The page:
The findings of Table 1 show that there is a significant difference in all components between the scores of normal and clinical groups (P<0.01). These differences indicate the optimal diagnostic validity of executive function tests.
1. Results of independent t-tests to compare normal and clinical children for executive function components
Standard Deviation
Standard Deviation
T Score
Working memory
Inhibitory control
Cognitive flexibility
Five weeks after the initial test, a retest was performed for half of the subjects to evaluate the reliability of the test. The correlation rate was 0.71 in the working memory component of the test and retest, 0.80 in the inhibitory control component, and 0.78 in the flexibility component. Accordingly, there is a good correlation between the scores of the components of executive function tests in the test and retest. Therefore, these tests have the desired reliability.
The presence of these tasks in preschool age is essential for early detection of defects in the prefrontal cortex. Seemingly, due to the use of color shapes and game format, the child communicates better with the tasks and provides more realistic results of the child's ability than the interview and paper-pencil tests. Another advantage of these tasks is that they are specific to the task area. In many questionnaires, the terms used to score several abilities are common or overlapping. However, in these tasks, according to the possibility of calculating the score in each part of the task, the score of selective attention, shifting, inhibition, and flexibility can be obtained separately. Furthermore, since the reaction time is recorded in computer tests, scores can be calculated and compared separately regarding accuracy and speed. This feature allows therapists to design appropriate interventions and exercises according to the subject's needs. These tests can be used in various cases, such as measuring and diagnosing executive function disorders in clinical groups, such as attention deficit/hyperactivity disorder, coping disorder, anxiety disorders, and depressive disorders. These tests also can be used for designing children's interviews.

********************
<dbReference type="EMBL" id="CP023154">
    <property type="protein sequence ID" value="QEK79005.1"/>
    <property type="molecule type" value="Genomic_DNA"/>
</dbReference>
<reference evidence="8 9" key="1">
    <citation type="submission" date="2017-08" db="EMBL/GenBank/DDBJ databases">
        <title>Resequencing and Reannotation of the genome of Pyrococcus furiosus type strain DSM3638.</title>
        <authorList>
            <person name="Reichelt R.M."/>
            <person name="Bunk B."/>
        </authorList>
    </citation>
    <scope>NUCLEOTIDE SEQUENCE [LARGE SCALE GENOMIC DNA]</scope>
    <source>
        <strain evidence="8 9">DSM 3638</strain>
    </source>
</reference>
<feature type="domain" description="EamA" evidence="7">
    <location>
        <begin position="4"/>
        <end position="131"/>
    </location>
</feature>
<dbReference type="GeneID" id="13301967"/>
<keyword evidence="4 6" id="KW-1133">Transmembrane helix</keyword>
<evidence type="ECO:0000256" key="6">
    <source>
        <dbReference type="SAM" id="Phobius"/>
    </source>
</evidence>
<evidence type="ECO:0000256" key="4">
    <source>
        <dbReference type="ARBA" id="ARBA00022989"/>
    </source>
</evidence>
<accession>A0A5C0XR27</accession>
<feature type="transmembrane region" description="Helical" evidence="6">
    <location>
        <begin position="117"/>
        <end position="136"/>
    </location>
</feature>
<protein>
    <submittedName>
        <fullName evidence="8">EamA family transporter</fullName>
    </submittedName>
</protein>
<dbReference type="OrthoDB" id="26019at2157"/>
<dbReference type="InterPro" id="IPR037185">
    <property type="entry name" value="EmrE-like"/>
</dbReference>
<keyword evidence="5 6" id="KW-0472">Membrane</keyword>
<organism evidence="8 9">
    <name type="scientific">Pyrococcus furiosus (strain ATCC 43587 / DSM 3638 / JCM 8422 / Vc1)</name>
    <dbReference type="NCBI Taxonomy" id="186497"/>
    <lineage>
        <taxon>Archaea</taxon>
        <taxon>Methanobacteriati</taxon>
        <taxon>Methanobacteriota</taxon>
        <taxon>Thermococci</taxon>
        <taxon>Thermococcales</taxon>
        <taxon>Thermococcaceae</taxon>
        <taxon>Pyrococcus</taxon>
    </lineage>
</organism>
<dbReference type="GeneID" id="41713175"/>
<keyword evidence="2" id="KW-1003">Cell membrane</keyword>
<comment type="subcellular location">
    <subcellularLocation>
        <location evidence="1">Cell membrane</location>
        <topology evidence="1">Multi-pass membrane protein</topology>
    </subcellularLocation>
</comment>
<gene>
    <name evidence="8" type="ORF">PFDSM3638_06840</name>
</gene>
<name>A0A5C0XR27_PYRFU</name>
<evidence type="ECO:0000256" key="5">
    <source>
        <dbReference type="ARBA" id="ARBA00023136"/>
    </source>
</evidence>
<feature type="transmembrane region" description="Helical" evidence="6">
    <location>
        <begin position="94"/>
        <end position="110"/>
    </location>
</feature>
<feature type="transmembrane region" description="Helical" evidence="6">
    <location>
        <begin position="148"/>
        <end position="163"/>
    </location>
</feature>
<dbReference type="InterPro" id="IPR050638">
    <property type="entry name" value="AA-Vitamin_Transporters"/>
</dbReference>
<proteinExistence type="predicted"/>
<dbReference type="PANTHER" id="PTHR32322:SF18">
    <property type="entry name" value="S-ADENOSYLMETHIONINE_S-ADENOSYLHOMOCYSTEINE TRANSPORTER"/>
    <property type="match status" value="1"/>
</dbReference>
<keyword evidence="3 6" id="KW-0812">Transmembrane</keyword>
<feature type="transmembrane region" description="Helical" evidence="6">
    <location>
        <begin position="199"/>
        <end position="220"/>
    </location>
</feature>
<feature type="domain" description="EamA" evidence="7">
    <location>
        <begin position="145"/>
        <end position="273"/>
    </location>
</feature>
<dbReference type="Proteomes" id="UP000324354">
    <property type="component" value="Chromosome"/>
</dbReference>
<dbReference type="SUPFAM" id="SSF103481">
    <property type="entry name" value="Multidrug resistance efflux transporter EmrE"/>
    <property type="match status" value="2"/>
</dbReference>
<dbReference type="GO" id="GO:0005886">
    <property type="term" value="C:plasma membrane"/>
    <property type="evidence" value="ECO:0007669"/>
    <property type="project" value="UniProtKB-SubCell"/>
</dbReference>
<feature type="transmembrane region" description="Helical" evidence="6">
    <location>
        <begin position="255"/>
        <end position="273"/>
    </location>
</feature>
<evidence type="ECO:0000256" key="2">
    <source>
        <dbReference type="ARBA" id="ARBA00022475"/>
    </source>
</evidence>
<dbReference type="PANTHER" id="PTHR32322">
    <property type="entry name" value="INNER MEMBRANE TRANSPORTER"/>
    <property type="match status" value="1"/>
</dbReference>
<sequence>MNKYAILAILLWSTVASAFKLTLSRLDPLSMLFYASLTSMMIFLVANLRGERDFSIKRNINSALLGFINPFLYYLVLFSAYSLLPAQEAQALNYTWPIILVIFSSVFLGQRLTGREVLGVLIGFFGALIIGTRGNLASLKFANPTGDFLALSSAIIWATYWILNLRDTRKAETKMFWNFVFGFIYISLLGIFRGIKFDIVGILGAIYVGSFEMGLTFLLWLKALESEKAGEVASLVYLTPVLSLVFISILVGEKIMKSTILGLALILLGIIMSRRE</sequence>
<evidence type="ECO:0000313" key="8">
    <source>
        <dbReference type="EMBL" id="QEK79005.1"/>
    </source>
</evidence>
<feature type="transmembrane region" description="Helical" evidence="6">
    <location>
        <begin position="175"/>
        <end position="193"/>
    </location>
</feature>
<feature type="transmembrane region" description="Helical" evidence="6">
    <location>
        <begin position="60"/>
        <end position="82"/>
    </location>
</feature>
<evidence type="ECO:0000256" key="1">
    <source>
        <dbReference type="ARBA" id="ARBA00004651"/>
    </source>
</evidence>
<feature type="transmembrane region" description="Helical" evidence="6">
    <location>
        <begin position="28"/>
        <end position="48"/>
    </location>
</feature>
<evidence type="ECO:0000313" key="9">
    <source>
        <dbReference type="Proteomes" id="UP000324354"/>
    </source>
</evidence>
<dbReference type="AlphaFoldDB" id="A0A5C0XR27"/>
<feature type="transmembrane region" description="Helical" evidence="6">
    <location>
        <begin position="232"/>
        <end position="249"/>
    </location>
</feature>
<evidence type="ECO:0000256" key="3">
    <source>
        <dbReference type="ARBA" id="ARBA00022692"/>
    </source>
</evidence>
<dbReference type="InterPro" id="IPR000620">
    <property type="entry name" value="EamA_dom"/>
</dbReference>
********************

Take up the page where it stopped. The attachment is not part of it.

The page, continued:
In a similar study in Canada on 42 children aged 3-5 years, there was a strong correlation between the components of inhibitory control, working memory, and flexibility in a set of tests designed to measure executive function and BRIEF questionnaire scores. These findings confirm the results of the present study. One of the limitations of this study is the impossibility of sampling in other cities and larger samples.
Ethical Considerations
Compliance with ethical guidelines
All participants participated in the study with their consent and their parents' consent. The children were free to leave the room whenever they did not want to continue the assessment or felt tired. Individuals' information is protected. In performing the test, the examiner behaved in such a way that the child did not feel defeated or weak, and participating in this study did not cause any psychological or physical harm.
Authors' contributions
Samineh S. Pourtakdoust, Javad Hatami & Alireza Moradi: Designed and conceived the presented idea. Samineh S. Pourtakdoust: performed experiments and analyzed data. Samineh S. Pourtakdoust: Performed testing section during the experiment. All authors supervised the research & provided critical feedback, and reviewed the initial and final versions.
This research received no financial support from any funding agency in the public, commercial, or not-for-profit sectors.
The authors thank all the participants, colleagues, and experts who helped us conduct this study.
Conflicts of interest
The authors acknowledged no potential conflicts of interest regarding this article's research, authorship, and/or publication.
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Type of Study: Research |
Received: 2021/11/22 | Accepted: 2023/04/18 | Published: 2023/07/10